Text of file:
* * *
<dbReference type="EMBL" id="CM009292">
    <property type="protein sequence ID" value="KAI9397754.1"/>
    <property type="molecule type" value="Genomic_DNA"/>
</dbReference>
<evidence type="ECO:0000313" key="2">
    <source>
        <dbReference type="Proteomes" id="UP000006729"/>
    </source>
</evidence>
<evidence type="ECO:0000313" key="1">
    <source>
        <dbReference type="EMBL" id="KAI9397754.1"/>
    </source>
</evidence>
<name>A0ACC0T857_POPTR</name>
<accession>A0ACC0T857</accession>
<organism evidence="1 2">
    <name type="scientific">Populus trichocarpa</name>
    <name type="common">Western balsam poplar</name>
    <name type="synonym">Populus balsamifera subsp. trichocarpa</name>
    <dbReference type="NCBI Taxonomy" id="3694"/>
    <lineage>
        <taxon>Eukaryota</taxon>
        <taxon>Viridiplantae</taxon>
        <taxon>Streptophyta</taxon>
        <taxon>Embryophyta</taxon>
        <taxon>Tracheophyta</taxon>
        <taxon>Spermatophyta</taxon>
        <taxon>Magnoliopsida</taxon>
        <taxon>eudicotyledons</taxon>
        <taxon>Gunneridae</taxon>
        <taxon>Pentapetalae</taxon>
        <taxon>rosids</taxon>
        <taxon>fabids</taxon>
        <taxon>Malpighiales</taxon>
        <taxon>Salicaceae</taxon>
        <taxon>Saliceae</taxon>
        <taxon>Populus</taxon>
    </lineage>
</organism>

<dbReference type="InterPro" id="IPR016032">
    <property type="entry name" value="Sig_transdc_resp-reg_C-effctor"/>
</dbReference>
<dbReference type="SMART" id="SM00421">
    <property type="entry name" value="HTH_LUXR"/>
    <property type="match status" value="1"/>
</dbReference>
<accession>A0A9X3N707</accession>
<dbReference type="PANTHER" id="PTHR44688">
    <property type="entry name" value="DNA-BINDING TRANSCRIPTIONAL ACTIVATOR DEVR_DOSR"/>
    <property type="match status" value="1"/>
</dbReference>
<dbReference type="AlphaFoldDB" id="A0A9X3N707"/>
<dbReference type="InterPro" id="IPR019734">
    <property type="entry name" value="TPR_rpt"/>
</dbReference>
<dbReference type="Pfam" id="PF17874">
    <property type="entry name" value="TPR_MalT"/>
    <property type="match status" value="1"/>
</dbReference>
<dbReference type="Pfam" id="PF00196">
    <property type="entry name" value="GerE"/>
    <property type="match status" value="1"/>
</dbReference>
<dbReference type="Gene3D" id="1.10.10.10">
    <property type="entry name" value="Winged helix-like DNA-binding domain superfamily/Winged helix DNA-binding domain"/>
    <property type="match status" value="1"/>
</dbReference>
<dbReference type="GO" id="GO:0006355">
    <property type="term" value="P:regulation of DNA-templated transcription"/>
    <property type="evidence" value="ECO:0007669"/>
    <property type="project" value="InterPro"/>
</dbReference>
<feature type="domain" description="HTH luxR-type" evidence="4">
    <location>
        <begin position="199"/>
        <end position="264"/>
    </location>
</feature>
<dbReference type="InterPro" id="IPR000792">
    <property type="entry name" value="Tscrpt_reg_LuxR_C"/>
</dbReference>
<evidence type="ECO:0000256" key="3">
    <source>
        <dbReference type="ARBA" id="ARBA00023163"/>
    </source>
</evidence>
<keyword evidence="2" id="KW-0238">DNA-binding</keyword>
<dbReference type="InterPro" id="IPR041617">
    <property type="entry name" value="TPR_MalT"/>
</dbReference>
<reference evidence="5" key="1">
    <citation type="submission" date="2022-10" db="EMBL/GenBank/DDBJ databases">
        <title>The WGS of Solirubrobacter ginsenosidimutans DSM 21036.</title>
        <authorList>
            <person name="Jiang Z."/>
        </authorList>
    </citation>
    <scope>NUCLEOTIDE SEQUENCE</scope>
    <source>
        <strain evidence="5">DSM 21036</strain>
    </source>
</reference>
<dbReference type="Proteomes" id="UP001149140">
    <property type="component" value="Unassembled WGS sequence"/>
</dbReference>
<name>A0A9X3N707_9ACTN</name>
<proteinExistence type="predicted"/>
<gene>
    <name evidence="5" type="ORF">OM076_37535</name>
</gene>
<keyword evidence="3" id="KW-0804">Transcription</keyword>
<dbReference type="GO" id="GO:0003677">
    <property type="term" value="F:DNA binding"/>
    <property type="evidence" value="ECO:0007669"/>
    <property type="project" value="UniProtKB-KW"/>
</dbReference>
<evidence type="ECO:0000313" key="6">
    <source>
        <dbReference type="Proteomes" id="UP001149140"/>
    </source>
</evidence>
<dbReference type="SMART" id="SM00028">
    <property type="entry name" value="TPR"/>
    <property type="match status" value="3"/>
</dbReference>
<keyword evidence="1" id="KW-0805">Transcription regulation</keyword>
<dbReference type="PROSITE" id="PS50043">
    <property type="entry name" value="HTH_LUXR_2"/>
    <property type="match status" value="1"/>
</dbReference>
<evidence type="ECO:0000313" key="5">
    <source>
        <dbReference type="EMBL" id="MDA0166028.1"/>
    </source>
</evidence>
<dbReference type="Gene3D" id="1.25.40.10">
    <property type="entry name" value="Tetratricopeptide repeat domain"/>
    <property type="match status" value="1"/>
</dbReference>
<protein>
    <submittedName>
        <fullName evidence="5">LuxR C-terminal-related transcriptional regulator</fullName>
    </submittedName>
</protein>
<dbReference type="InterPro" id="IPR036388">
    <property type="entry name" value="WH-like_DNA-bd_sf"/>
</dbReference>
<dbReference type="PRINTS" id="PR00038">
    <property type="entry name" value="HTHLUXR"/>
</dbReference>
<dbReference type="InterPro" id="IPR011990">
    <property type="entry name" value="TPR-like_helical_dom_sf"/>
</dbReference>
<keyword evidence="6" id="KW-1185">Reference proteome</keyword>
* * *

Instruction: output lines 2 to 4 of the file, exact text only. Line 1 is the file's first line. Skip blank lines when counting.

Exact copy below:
    <property type="protein sequence ID" value="KAI9397754.1"/>
    <property type="molecule type" value="Genomic_DNA"/>
</dbReference>